Bellicosity, bravado and blather

President Joe Biden’s Feb. 7 State of the Union address offered no real surprises.

Like any loyal imperialist politician, Biden included the obligatory pro-war rhetoric. He blamed Russian President Vladimir Putin for the Ukraine war, calling it “a murderous assault, evoking images of the death and destruction Europe suffered in World War II.” And, he added, “Putin’s invasion has been a test for the ages.” (

The ages! That’s a long time.

Biden then went on the offensive against China, saying “if China threatens our sovereignty, we will act to protect our country. And we did.” Again, he promotes the lie that an unarmed, unpiloted balloon from China — and now a few “unidentified flying objects,” from who knows where — had to be shot down, because they somehow threatened the most powerful empire in human history.

Credit: Tony Murphy

The bulk of Biden’s message was a lot of bravado and blather — bravado about the low official unemployment rate, economic recovery bills, cutting into Big Pharma’s billions in profits (slightly) and trying to force a 15% minimum tax on corporate earnings. This tax rate is still pathetically low; as Biden admitted, a nurse or a teacher pays a much larger percentage of their income in taxes.

And the president reassured any nervous billionaires that “I’m a capitalist.” That puts him in the same class camp as Disney, Yahoo, Microsoft, Dell, Amazon, Twitter, Google, Intel, Meta and other monster corporations that have announced huge layoffs this year, even as Biden tries to take credit for “creating” millions of new jobs all by himself.

He wanted to make it clear that he was for a “kinder, gentler” capitalism, and that “Capitalism without competition is not capitalism. It is exploitation.”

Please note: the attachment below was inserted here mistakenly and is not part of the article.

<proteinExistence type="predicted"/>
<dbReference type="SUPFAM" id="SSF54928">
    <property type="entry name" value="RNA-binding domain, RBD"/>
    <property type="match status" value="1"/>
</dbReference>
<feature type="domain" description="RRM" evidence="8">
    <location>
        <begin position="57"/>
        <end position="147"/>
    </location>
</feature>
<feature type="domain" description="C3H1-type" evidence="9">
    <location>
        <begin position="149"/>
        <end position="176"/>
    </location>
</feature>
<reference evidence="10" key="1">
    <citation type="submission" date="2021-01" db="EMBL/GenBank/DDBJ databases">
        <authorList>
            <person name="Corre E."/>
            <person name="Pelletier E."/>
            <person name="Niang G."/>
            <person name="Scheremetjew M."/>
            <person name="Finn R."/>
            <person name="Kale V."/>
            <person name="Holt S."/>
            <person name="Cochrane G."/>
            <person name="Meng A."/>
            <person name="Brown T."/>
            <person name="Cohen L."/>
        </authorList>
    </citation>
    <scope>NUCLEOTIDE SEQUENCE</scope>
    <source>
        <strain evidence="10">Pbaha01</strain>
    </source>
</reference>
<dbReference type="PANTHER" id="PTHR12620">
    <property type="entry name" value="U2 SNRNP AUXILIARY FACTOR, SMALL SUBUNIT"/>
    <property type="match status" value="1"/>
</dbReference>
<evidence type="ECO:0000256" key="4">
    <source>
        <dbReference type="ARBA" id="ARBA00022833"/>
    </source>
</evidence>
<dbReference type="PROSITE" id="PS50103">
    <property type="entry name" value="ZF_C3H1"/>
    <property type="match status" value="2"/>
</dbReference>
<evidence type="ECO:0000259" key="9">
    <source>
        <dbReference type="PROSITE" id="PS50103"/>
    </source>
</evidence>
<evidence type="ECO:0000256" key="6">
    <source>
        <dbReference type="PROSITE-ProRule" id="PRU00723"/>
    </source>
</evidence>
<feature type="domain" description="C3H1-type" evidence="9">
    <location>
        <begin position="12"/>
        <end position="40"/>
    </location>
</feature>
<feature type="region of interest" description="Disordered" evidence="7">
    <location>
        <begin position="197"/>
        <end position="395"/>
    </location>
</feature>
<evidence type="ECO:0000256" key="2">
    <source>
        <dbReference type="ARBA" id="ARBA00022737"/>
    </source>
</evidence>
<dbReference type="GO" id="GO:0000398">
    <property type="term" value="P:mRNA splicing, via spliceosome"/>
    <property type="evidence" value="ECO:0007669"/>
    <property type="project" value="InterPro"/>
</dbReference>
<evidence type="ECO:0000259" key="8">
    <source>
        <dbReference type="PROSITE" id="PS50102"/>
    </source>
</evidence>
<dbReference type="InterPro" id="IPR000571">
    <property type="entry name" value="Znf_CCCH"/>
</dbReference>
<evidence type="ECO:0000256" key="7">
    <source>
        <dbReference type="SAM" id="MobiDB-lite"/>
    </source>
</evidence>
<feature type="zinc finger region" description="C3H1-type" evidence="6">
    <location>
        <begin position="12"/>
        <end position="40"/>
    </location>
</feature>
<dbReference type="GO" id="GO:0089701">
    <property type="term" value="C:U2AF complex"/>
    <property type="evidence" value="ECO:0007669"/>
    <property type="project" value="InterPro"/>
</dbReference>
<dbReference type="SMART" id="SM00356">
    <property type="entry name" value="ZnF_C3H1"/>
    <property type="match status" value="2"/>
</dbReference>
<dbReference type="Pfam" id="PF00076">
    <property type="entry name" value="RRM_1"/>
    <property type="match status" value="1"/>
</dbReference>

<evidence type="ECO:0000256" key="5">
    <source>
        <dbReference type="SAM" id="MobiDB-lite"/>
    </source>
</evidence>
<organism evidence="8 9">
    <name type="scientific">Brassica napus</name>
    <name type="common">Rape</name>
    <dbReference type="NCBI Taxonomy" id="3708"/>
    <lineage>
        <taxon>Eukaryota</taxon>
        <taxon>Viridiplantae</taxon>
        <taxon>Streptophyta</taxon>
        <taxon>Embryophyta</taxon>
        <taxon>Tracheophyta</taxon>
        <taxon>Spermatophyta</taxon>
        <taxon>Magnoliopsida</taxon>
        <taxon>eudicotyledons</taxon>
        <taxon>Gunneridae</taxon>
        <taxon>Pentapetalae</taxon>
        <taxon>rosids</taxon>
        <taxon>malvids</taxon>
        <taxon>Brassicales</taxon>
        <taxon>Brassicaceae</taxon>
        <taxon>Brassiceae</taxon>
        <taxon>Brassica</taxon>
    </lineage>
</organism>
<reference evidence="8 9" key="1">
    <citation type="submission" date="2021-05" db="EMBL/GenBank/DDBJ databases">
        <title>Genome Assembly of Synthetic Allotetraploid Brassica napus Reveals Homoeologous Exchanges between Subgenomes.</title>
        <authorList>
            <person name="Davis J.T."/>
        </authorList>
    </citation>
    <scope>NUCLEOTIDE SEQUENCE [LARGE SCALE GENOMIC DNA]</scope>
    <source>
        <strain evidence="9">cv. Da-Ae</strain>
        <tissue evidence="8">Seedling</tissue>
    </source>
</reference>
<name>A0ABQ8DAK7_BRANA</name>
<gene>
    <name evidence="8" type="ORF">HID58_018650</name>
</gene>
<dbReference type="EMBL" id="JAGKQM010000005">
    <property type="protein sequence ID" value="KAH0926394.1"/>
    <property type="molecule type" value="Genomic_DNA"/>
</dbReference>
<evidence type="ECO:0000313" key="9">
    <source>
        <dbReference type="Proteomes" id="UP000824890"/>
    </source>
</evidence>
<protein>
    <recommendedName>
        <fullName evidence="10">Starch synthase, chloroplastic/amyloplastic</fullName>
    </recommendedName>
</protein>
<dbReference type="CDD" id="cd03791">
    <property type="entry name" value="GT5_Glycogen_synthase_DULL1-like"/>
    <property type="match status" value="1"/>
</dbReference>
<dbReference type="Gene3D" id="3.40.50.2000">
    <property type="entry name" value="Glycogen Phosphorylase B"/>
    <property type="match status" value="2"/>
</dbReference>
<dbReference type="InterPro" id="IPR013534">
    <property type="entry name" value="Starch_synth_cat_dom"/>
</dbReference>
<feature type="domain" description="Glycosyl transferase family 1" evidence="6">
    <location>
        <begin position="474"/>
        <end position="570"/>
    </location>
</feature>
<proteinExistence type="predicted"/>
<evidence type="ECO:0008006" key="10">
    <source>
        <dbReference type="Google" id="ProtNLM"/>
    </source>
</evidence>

What Marxists know, and what millions of workers are coming to realize, is this: You’re either on one side or the other. You can’t be a capitalist and be “the most pro-union president you’ve ever seen.” Capitalism, competitive or otherwise, is by definition a system rooted in exploitation.

Phony liberalism

There were bits and pieces of Democratic Party liberalism, such as the calls for Congress to pass a law enshrining reproductive rights, to pass the pro-labor PRO Act and to pass the Equality Act, to protect the LGBTQ+ community from discrimination. But there was no mention of the spate of anti-trans bills in state legislatures.

The parents of Tyre Nichols were in the audience, and Biden decried the police killing of their son. But he made the point that “most cops are good, decent people.” The record shows that these “good, decent” cops and their associations (which are not real unions) usually line up behind the “few bad apples” and try to block any charges or disciplinary action against them.

The speech had more hot air than a weather balloon.

There was a promise to “end cancer as we know it.” What makes that possible? “With democracy, everything is possible.”

Garbage! In fact the capitalist mode of production, with its pretense of democracy, has spawned private, for-profit health care — the biggest obstacle to ending cancer, COVID-19 and other life-threatening conditions.

Biden’s speech had two contradictory aims: to prove, on the one hand, that he is a loyal servant of the capitalist ruling class, while on the other hand to convince the working class that he is doing all kinds of things that benefit them.

The capitalists can decide if Biden is the best person to carry out their dirty work for another four years. Some seem to prefer someone like Florida’s ultraright, ultrabigoted Gov. Ron DeSantis.

Workers need to break with both the Republicans and the Democrats and fight for a system that puts human needs before profits. Socialism, not capitalism, can unleash human potential to a point where, if not “all,” many more “things are possible.”